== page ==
On the heels of a public hearing held by the Board of Supervisors last week, Supervisor Mark Farrell introduced legislation Tuesday that would boost The City’s investment in the homeless outreach team.
Farrell’s proposal would add $1.38 million to the Department of Public Health, which administers the team, to increase staffing for the current fiscal year, which ends June 30. It would also add 100 specialized beds to the existing 300 where the team could immediately bring those contacted on the streets.
Mayor Ed Lee’s proposed city budget is expected to include a total of $6.6 million for an expanded homeless outreach program and additional resources for more of the so-called stabilization beds. The planned investment comes as The City is experiencing a technology boom, helping to fill its coffers with tax revenue.
The program currently has about 15 outreach workers who connect with homeless persons on city streets 24 hours a day as well as 30 case managers. Both positions would double under the spending plan for a total of 90 workers.
Human Services Agency head Trent Rhorer said the outreach team began in 2004 with much success, but over the years its effectiveness dropped off with a decrease in investment.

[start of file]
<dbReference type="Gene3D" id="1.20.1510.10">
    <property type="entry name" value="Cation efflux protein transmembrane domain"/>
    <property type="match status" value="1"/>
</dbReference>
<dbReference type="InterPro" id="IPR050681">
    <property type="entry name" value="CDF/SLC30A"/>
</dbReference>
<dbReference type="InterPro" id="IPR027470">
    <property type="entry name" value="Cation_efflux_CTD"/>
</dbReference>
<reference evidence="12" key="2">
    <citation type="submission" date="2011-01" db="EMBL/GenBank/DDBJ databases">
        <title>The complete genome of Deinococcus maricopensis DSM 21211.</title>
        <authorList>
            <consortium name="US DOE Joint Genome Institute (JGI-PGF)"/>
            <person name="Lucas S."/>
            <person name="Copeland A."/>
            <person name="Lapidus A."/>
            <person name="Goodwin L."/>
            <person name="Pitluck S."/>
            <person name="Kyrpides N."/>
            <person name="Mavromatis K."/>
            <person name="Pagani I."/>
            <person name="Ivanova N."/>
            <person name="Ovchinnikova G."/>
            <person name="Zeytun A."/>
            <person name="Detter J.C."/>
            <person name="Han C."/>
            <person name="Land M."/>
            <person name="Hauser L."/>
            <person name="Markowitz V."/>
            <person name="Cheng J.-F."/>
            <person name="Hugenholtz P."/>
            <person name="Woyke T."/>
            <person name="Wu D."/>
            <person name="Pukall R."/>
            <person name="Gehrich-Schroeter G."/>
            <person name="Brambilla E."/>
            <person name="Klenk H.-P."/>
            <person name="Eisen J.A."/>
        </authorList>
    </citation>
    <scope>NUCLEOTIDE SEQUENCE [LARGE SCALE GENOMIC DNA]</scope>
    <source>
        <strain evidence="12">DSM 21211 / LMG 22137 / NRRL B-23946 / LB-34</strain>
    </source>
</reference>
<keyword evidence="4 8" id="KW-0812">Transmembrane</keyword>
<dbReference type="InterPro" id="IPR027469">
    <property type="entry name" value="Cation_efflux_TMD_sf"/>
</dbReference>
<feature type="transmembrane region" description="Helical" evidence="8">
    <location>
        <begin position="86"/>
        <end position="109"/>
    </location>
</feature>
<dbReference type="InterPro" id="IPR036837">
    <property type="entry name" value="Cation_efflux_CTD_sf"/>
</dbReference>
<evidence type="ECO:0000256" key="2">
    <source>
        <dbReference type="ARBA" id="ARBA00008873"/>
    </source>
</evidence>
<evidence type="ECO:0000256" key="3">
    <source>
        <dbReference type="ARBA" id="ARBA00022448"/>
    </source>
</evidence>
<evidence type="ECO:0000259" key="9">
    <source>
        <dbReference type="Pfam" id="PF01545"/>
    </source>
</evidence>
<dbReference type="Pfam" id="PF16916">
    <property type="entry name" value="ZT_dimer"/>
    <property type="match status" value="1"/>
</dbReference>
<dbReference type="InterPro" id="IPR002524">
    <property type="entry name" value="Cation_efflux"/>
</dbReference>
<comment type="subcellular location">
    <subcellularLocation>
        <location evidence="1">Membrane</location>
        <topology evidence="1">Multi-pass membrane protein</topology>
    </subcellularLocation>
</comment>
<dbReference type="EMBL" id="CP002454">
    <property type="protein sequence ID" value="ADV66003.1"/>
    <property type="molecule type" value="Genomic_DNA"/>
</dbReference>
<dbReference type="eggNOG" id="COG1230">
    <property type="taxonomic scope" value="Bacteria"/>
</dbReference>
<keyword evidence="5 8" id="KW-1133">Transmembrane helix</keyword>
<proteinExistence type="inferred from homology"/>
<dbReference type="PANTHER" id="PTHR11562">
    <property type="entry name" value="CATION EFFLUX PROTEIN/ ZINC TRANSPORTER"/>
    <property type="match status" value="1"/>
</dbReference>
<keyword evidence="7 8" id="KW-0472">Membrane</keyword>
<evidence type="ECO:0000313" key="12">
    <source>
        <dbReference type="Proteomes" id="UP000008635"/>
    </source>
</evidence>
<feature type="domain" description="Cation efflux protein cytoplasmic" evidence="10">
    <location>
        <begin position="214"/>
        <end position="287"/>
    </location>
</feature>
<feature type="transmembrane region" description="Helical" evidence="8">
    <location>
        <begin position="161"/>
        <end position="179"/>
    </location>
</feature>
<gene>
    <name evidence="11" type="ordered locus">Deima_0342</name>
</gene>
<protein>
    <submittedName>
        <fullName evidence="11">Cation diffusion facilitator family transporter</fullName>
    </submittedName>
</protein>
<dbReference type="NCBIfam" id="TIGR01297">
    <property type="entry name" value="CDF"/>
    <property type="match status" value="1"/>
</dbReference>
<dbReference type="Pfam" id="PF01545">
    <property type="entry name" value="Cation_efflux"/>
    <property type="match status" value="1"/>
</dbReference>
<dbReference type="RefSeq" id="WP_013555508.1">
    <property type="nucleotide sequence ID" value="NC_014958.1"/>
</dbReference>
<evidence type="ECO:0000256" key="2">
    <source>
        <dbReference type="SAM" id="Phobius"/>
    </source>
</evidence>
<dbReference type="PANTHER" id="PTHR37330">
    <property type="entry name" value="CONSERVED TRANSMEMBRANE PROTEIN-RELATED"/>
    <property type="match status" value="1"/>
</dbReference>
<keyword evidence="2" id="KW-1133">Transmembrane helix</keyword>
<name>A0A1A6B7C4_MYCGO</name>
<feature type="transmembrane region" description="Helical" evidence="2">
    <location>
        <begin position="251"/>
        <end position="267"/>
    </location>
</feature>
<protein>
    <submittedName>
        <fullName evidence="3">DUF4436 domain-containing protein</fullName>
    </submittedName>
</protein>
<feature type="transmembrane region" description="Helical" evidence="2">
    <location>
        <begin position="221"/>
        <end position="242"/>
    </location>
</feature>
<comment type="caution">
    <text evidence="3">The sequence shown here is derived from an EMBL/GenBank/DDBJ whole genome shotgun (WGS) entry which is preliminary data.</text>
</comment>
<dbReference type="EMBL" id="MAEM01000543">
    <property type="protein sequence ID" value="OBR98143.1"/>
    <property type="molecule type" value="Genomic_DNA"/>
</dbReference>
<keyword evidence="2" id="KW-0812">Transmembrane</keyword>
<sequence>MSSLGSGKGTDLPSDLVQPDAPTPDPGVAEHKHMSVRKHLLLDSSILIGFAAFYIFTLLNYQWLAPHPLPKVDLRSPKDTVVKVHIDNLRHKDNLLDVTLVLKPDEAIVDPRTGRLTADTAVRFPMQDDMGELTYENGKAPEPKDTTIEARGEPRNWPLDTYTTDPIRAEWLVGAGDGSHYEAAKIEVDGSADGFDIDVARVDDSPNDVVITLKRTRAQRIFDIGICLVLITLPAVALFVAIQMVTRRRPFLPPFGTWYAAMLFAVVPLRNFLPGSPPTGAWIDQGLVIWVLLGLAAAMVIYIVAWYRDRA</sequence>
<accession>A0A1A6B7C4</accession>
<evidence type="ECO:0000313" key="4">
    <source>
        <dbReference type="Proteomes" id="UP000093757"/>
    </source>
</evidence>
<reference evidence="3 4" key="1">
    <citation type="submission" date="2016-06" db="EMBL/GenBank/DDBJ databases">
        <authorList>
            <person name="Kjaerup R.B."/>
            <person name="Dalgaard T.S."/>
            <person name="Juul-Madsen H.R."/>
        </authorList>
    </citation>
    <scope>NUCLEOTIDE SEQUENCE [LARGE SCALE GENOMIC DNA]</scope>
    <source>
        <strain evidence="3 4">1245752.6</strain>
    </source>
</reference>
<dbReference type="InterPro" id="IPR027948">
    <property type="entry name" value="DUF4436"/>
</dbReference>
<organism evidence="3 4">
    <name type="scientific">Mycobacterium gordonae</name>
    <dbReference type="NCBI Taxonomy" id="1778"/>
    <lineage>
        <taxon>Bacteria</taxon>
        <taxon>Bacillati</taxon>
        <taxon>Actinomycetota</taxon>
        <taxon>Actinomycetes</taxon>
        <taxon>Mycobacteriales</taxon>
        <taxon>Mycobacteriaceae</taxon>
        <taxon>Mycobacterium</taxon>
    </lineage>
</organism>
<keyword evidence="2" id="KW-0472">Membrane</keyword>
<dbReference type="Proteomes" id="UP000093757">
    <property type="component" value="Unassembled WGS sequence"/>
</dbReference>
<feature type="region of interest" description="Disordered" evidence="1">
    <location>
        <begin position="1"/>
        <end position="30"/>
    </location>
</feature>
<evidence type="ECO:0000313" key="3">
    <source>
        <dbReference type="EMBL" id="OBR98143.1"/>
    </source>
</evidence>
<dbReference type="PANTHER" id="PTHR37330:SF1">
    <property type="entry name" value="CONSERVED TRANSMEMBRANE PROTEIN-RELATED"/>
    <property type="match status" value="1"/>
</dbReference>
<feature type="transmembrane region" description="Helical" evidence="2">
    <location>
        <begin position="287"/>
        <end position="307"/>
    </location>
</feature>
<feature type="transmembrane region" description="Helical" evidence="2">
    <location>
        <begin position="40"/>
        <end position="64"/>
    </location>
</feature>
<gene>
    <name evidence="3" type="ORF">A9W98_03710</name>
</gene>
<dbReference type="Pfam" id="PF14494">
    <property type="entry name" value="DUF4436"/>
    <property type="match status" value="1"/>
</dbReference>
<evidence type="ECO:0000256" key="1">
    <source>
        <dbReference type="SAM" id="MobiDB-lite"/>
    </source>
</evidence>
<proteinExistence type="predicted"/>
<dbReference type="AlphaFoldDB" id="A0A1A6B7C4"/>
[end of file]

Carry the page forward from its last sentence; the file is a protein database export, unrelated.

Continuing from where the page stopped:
“Despite all of our good work over the last 10 years, including housing over 3,000 individuals in permanent supportive housing and reuniting over 7,000 individuals with loved ones in other cities, we do have the same number of people on the streets as we did 10 years ago,” Farrell said. “And I do believe it’s time to do more.”
The last time the tackling of homelessness garnered as much public attention was in the early 2000s when then-Supervisor Gavin Newsom promised measures to address the population. Newsom, who later became mayor, created Care Not Cash, a housing-first model and a 10-year plan to end chronic homelessness, which expires in June.
In addition to Farrell’s spending proposal for the outreach program, he has pledged to spearhead other efforts in the coming months.
There were 6,436 homeless individuals counted in last year’s homeless count, of which 3,401 were on the streets without shelter. The remaining 3,035 were residing in shelters, transitional housing, resource centers, residential treatment, jail or hospitals.
“We need new solutions and targeted investments and programs and services,” Farrell said. “This is just the beginning.”